US Energy Secretary urges refiners not to increase fuel exports

WASHINGTON (Reuters) – The U.S. Energy Secretary this month urged domestic oil refiners not to further increase exports of fuels like gasoline and diesel, adding that the Biden administration may need to consider take action if factories do not stockpile.

U.S. refiners boosted petroleum product exports this month as domestic crude oil production increased and global fuel demand continued to recover.

Energy Secretary Jennifer Granholm, in a letter sent Aug. 18, urged seven refiners, including Valero, ExxonMobil and Chevron, to stockpile fuels as the United States enters peak hurricane season.

“Given the historic level of U.S. exports of refined products, I again urge you to focus in the near term on building inventory in the U.S., rather than selling current inventory and further increasing exports,” Granholm said in the letter sent to refiners, a copy of which was seen by Reuters.

High exports of U.S. petroleum products have been a concern for President Joe Biden’s administration this summer, as gasoline prices briefly hit a record high of $5 a gallon, helping to push inflation to highs. 40 year highs. Gasoline prices have since dropped to around $3.86 per gallon.

Federal meteorologists have predicted an above-average Atlantic hurricane season, which can be a perilous time for refineries. Persistently high gas prices remain a threat to Biden’s fellow Democrats ahead of the Nov. 8 midterm elections when they hope to retain control of both houses of Congress.

Granholm said the administration is talking with state officials along the East Coast, where gasoline levels are at their lowest in nearly a decade. It is putting gasoline and fuel oil reserves in the northeastern United States, which contain 2 million barrels of fuel, on “active standby” for potential release, and preparing for other emergency actions, a she declared.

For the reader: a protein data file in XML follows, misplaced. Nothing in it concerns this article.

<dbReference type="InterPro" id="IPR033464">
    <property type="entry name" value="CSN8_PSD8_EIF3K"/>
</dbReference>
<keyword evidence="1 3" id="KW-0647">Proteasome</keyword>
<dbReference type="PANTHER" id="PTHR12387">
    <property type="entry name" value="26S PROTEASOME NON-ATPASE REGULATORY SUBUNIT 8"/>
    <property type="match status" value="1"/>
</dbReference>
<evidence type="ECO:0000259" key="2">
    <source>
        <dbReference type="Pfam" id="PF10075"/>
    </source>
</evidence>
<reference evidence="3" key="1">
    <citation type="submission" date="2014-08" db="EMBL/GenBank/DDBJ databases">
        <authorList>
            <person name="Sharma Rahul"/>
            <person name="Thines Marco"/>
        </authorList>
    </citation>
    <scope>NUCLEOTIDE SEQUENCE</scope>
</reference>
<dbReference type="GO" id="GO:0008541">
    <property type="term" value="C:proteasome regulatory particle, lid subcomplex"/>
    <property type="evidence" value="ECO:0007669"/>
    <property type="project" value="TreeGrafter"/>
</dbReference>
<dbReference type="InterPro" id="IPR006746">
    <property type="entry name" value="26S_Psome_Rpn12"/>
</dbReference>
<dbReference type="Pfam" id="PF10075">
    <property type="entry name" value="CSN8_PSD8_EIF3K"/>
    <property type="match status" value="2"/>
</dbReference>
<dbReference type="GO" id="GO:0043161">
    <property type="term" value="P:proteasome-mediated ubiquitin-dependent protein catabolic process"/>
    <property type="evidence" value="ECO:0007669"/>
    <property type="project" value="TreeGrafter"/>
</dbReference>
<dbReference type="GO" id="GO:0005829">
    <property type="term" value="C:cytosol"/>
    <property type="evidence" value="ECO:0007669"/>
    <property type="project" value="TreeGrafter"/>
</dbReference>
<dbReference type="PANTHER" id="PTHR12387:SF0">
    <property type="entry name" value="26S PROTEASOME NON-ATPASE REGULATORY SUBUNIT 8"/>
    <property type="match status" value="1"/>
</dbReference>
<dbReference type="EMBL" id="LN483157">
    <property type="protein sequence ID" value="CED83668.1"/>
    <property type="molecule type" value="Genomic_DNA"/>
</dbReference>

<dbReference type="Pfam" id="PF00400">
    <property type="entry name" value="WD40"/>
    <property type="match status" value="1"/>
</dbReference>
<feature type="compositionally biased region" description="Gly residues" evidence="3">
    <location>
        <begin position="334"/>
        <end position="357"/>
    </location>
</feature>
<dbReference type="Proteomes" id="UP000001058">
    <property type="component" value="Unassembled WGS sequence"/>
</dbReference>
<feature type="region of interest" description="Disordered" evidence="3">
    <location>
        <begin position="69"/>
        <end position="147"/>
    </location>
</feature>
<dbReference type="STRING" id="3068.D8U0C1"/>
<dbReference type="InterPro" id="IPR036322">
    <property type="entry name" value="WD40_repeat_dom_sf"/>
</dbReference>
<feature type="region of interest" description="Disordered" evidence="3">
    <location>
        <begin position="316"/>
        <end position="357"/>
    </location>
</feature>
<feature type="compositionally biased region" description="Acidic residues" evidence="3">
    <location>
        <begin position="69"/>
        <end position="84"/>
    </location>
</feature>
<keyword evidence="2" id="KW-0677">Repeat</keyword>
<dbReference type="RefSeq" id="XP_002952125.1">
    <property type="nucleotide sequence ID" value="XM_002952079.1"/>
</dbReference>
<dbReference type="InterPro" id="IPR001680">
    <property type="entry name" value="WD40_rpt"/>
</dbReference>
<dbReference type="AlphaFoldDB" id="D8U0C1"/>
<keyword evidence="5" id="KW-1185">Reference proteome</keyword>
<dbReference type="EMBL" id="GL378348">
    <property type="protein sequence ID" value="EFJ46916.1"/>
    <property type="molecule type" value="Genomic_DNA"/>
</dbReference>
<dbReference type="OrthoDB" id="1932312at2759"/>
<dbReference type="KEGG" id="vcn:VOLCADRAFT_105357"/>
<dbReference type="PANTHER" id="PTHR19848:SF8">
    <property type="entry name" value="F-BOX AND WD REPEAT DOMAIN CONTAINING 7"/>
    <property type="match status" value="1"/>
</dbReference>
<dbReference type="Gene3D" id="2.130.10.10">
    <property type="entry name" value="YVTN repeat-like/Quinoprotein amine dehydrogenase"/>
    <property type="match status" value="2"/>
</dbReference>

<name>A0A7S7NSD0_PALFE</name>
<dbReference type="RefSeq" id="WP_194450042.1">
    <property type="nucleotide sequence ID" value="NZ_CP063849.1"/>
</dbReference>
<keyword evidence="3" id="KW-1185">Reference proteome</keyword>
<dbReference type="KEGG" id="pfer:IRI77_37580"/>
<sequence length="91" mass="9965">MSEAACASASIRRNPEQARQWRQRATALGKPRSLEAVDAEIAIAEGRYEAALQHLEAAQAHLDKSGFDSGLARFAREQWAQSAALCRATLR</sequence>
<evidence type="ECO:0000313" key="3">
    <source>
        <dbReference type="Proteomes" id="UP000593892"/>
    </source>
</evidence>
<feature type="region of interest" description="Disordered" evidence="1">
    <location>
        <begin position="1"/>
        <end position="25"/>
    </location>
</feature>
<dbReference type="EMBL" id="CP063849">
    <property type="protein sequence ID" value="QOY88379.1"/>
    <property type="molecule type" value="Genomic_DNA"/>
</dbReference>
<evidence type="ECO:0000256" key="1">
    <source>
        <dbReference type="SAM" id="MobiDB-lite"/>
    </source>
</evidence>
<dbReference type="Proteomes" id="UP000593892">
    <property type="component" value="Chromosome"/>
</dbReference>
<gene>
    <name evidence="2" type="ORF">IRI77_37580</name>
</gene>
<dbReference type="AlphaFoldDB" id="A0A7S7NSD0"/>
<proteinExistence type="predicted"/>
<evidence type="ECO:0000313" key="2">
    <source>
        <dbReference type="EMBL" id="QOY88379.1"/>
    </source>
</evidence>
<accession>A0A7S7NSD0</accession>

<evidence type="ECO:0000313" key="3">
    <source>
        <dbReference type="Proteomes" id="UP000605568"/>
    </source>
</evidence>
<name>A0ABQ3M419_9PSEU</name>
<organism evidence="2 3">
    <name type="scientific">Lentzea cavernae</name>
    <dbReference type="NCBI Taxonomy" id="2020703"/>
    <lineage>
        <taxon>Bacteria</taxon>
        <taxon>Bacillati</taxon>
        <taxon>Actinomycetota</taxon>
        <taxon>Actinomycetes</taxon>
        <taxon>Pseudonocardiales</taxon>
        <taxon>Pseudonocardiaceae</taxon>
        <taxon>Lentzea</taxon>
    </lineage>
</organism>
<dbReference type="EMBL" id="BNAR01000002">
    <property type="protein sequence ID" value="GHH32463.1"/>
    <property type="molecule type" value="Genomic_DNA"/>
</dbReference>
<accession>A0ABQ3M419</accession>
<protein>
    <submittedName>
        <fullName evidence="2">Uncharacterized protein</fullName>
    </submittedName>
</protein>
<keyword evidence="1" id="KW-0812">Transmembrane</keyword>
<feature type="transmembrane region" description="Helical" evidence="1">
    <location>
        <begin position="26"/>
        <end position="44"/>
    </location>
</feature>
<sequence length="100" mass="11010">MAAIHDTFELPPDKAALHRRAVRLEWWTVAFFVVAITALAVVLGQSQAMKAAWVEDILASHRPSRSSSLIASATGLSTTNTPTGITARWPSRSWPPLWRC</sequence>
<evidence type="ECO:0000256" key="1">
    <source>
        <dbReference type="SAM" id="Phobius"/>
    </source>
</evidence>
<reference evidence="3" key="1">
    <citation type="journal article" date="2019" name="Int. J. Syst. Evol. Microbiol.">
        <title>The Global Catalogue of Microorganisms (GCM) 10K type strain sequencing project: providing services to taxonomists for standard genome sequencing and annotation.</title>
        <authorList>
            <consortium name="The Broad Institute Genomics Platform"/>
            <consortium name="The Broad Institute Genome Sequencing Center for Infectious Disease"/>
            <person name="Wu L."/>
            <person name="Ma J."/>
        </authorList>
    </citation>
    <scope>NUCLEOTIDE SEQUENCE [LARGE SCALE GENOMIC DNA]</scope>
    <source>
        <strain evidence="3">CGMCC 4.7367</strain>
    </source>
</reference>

The administration hopes businesses will “proactively respond to this need” to build inventory, she said. If that doesn’t happen, the administration “will have to consider additional federal requirements or other contingency measures,” Granholm added, without providing details.

In a high-profile meeting with the same refiners in June, Granholm backed out of a plan to ban US fuel exports, but the idea never quite left the table.

Refiners have said a ban could overwhelm domestic fuel markets and cause some factories to cut production, which could reduce supply and put upward pressure on prices.

In addition, refiners in the Northeast import crude oil and fuels, a trade that could be affected by an export ban.

“Export talks are at best a distraction; at worst, counterproductive for price and supply,” said a source familiar with Granholm’s talks with refiners.

(Reporting by Timothy Gardner; Editing by Bill Berkrot)

Copyright 2022 Thomson Reuters.

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